By Andy Cohen | Congressional Watch
On Aug. 11 and 12, a group of “white nationalists” (a watered-down term intended to normalize white supremacists) took to the streets of Charlottesville, Virginia, and the campus of the University of Virginia, in what was billed as a “Unite the Right” rally, ostensibly to protest the removal of a statue of Confederate Gen. Robert E. Lee.
Among the group were neo-Nazis — complete with Nazi paraphernalia and symbols — heavily armed white supremacist militia, and members of the Ku Klux Klan.
Carrying tiki torches while marching on Friday night through the UVA campus, where the Lee statue was located, the neo-Nazi horde chanted “You will not replace us,” and “Jews will not replace us” and “blood and soil,” a reference to the 1930s German Nazi movement’s quest for racial purity.
Countering the message of hate were scores of people of all colors, creeds, religions, orientations and nationalities, spreading a message of inclusion and acceptance. Included among the counter-protesters were members of the Antifa (short for anti-fascists) movement, who have been prone to occasional violent outbursts of their own while protesting white supremacists and police brutality against minorities.
There were a handful of skirmishes, including a group of white supremacists that severely beat a black man. One white nationalist pulled out a handgun, cocked it, and aimed it at a black man’s head before realizing he had the safety on, then proceeded to fire a shot into a crowd of counter-protesters.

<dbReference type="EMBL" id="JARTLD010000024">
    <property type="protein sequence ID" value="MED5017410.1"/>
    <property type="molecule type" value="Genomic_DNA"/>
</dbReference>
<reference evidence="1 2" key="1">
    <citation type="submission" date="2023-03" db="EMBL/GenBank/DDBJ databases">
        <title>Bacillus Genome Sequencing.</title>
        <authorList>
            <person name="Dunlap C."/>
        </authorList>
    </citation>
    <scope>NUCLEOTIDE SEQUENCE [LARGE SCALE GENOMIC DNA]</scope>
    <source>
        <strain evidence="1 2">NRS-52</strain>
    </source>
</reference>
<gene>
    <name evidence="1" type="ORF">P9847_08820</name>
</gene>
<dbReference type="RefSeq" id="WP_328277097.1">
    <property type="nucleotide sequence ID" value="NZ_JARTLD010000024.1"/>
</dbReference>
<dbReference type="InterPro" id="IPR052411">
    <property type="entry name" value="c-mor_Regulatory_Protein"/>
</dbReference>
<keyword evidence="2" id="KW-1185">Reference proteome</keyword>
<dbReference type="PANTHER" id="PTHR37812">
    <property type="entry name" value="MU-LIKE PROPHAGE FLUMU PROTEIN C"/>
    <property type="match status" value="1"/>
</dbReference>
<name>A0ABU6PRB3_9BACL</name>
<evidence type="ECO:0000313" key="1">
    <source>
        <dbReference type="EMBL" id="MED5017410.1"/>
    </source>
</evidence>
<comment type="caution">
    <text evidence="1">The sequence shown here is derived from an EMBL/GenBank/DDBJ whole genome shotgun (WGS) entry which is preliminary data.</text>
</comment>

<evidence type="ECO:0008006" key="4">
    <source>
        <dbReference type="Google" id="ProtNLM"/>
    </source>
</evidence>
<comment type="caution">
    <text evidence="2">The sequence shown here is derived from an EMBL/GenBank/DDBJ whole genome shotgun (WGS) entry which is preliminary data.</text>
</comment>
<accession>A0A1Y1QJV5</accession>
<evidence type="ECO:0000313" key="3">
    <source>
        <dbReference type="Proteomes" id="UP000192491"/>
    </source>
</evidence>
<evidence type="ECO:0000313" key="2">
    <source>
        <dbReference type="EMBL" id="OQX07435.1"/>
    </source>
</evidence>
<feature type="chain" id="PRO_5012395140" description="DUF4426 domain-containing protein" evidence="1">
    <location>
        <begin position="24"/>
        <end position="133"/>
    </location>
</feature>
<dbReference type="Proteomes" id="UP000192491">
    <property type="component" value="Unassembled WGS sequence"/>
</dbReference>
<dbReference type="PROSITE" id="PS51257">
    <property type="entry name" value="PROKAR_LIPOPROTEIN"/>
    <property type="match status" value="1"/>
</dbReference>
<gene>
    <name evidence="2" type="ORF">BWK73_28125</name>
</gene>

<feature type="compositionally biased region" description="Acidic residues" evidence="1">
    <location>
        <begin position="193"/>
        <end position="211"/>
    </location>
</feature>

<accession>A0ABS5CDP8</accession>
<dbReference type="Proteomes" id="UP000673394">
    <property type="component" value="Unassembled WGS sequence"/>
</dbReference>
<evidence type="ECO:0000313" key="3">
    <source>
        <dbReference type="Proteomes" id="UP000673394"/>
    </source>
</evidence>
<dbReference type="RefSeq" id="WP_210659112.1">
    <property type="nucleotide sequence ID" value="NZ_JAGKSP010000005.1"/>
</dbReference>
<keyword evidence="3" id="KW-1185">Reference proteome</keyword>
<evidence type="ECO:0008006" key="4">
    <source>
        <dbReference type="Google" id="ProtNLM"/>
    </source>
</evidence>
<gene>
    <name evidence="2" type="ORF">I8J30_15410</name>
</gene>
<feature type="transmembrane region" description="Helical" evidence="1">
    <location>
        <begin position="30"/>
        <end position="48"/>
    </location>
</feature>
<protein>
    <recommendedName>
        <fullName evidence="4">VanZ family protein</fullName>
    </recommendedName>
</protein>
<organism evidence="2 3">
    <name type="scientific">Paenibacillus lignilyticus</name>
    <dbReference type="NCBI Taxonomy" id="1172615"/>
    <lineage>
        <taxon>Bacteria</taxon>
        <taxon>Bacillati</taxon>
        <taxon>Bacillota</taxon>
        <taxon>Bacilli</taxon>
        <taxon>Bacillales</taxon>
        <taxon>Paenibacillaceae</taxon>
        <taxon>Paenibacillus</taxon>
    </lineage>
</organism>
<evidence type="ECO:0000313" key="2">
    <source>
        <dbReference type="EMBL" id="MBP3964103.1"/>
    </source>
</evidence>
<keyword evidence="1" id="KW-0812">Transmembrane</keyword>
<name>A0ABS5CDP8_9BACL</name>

Meanwhile, 32-year-old Heather Heyer was killed when 20-year-old white supremacist James Alex Fields drove his car into a crowd of counter-protesters, striking Heyer and dozens of others.
The response to such events would seem to be rather easy: condemnation for the hate mongers who brought this scourge to Charlottesville in the first place.
“There is no place for the KKK, neo-Nazis and white supremacists in civil society. They do not represent the values upon which our nation was founded,” or something along those lines, would seem to be the type of statement our leaders would be expected to make.
For President Donald Trump, apparently it was not so easy.
“We condemn in the strongest possible terms the egregious display of hatred, bigotry, and violence on many sides, on many sides,” he said, equating counter-protesters with the white supremacists.
Trump’s statements drew strong rebukes from both sides of the aisle.
Scott Peters (D-52) called on Congress to censure Trump.
“The hatred and violence we saw erupt in Charlottesville does not reflect who we are as a country,” Peters said in a press statement. “There is only one side: the one of respect, justice, and kindness. The hateful, malicious tone set by Donald Trump — from his campaign, to his presidency, to his tweets — is only dividing us as a country. It shouldn’t take an act of Congress or public shaming for President Trump to know he’s on the wrong side.”